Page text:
Next to the airplane, what's the farthest-traveling manmade flying machine?

And by farthest-traveling, I mean cross-continental, as in migrating like a bird.

A VLCC or ULCC? Unless they’re loading or unloading, they’re supposed to be moving constantly at their 14-18 knots between where the oil is and where the refineries are. Over their 10 year average lifespan, that’s a lot of nautical miles.

He said flying. Which does raise the question, what flying machines are left after you eliminate airplanes? That pretty much reduces the question to “which flies further, helicopters or balloons?”.

I didn’t know oil tankers could fly…

For the OP, I think it depends on how you define airplane, and if you’re restricting it to modern vehicles. Zeppelins could do cross-Atlantic flights. I don’t know if modern blimps have the same range.

Ballistic missile. (Farther than an airplane, actually.)

An oil tanker can fly?:dubious:

To answer the OP, I would guess that there are many helicopters that have done as many air miles as most airplanes.

There are also dirigibles and rockets.

Space shuttle?
Apollo 13 I believe has the record for furthest manned flight.

I was going to say Voyager 1, but that’s not so much cross-continental.

It also can’t fly. It was launched by a flying object, but if you actually placed it into the atmosphere of a planet it would fly in exactly the same way that bricks don’t.

Unless you are including spacecraft, and you are looking for non-stop, manned flight, the answer is the balloon with a circumnavigation of the earth. For powered craft, a helicopter has gone 3,561.55 km non-stop, and the Graf Zeppelin had traveled 6988 miles.

I would disagree. Voyager 1 can fly, in space, and we have or had some control over its movements. I don’t think it satisfies the OP’s intent though.

I should have provided a little bit of clarity. I was thinking about planes as man’s attempt to “fly like a bird” and I wondered if there was another type of flying craft that can make it as far as, say, a cross-continental migrating bird.

(TriPolar, I think you figured me out.)

As a bit of a side-track (pending definition of “flying machine”) is Voyager 1 indeed the furthest traveled man made object or has Vanguard 1 (or some other long-lived satellite) done more miles? Voyager is pretty far out, but Vanguard has been zipping around doing almost 11 orbits a day since 1958.

I just learned one of those unbelievable but true facts doing some research for this thread.

Do you know how long the longest plane flight was in time, distance, the dates, and the type of plane used? Take some guesses before you look. It is a strange one.

Two men, Robert Timm and John Cook, stayed aloft for over 64 days in 1958 - 1959 in a Cessna 172:eek: through low altitude refueling from moving trucks. Of course that brings up the question of ‘farthest’ You can’t get much more than 12,000 miles from any place on earth and still be in the atmosphere. They traveled a lot farther than that but the exact distance is unknown and subject to interpretation. Lot’s of flying machines can travel that distance however so the definition of farthest may need to include some additional criteria for the question to mean much.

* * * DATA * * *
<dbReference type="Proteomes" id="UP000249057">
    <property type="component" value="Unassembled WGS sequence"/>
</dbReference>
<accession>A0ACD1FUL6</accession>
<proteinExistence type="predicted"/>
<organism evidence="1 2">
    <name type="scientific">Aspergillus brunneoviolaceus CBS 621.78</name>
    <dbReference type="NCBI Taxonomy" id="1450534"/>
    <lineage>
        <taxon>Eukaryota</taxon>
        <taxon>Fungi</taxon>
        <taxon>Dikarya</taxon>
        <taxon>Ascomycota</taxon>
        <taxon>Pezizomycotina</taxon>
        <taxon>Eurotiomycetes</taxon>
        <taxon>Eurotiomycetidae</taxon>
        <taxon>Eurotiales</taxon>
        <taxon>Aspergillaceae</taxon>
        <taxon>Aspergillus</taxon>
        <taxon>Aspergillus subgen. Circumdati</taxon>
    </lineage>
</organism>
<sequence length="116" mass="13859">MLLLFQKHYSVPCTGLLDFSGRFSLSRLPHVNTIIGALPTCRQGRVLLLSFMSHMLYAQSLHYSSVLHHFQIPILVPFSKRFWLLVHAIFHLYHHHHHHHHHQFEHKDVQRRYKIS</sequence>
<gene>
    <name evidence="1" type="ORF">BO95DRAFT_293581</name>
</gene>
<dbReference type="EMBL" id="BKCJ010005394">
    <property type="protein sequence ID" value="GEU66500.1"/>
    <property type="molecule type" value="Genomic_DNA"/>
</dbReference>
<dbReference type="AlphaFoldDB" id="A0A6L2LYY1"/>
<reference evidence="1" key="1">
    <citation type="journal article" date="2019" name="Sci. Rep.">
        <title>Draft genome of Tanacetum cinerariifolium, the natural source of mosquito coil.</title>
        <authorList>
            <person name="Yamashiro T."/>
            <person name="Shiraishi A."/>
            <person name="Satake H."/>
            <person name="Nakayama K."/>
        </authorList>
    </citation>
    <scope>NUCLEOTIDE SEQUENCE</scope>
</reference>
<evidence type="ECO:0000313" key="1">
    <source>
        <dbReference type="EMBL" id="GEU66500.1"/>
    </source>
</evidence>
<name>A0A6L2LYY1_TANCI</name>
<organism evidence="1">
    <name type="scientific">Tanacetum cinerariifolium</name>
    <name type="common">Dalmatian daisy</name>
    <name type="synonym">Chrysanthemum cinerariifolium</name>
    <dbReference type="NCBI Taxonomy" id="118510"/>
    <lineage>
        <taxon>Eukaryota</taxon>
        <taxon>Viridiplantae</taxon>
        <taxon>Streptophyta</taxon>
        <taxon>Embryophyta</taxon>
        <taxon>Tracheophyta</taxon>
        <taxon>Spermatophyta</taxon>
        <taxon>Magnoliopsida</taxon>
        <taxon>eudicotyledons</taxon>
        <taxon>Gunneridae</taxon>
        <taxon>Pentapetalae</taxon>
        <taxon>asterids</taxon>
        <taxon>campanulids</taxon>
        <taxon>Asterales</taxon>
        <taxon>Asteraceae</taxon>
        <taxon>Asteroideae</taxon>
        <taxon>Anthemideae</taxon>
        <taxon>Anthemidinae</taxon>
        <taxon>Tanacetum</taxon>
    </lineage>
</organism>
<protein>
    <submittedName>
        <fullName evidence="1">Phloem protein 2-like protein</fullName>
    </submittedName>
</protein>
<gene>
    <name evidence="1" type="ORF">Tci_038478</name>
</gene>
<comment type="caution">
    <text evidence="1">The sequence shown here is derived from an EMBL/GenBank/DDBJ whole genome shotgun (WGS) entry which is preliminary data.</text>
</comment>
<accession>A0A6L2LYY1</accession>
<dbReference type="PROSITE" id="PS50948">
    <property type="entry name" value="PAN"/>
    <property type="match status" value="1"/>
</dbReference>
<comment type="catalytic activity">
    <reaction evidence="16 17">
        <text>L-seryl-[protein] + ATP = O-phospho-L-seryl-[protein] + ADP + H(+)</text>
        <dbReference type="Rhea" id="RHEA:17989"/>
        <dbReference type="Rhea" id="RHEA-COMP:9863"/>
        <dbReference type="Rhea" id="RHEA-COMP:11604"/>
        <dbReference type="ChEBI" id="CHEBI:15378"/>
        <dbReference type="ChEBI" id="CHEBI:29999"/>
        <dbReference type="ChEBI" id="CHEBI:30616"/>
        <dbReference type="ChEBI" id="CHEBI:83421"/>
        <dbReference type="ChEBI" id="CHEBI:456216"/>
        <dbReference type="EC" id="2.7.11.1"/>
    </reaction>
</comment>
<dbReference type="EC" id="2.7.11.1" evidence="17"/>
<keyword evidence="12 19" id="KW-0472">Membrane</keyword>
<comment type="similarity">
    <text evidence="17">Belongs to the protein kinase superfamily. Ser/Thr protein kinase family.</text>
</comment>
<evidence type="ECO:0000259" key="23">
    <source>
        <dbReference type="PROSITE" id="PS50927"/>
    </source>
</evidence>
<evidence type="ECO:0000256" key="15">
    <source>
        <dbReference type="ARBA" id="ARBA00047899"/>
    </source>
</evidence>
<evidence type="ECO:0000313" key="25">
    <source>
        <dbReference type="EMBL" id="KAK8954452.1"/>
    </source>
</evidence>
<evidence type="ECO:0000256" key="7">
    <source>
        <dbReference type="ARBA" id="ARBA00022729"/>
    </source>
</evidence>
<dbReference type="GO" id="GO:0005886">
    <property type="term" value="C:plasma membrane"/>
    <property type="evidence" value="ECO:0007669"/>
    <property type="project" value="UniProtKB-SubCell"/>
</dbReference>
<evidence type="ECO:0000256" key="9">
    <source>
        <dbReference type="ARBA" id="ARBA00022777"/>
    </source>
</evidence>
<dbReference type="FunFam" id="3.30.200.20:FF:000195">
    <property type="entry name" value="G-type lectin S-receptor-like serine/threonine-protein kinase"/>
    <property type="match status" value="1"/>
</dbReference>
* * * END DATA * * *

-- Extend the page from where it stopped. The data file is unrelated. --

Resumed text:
I was wondering about that. Apparently Voyager is moving at about 37,800mph right now, but that may not have been it’s velocity the whole time. Let’s pretend that’s the average speed though. It was launched on 9/5/77, so that was 12,241 days ago, or 293,784 hours, so it’s traveled 11,105,035,200 (11.1 billion) miles. Vanguard is traveling at, rats, I can only find the orbital parameters. That’s going to take real math to work out. I’ll take a guess that it’s moving no faster than 25,000mph and see how that looks. So Vanguard was launched on 3/17/58, that’s 19,353 days ago, or 464,472 hours ago, so it might have traveled 11,611,800,000 (11.6 billion) miles. These numbers are close enough that the specific speeds may count for the record as it stands today. But Voyager must be going faster, and will soon win the distance record anyway. Vanguard’s got everything else beat in the time category for the next 240+ years.

With enough thrust? Yes. :cool:

A powered aircraft has also circumnavigated the planet: Rutan’s Voyager. If we’re excluding airplanes, does that exclude the Shuttle? It flies.

How about hovercraft and ground effects vehicles?

I’d nominate the Caspian Sea Monster as a candidate. And one of the big military hovercraft, probably. There are commercial hovercraft that have ranges over 500 miles.

As God is my witness, I thought oil tankers could fly!

Come on, someone was gonna say it sooner or later.

Actually, the correct anwer is a Cruise Missile.

I’m disappointed in the Dope.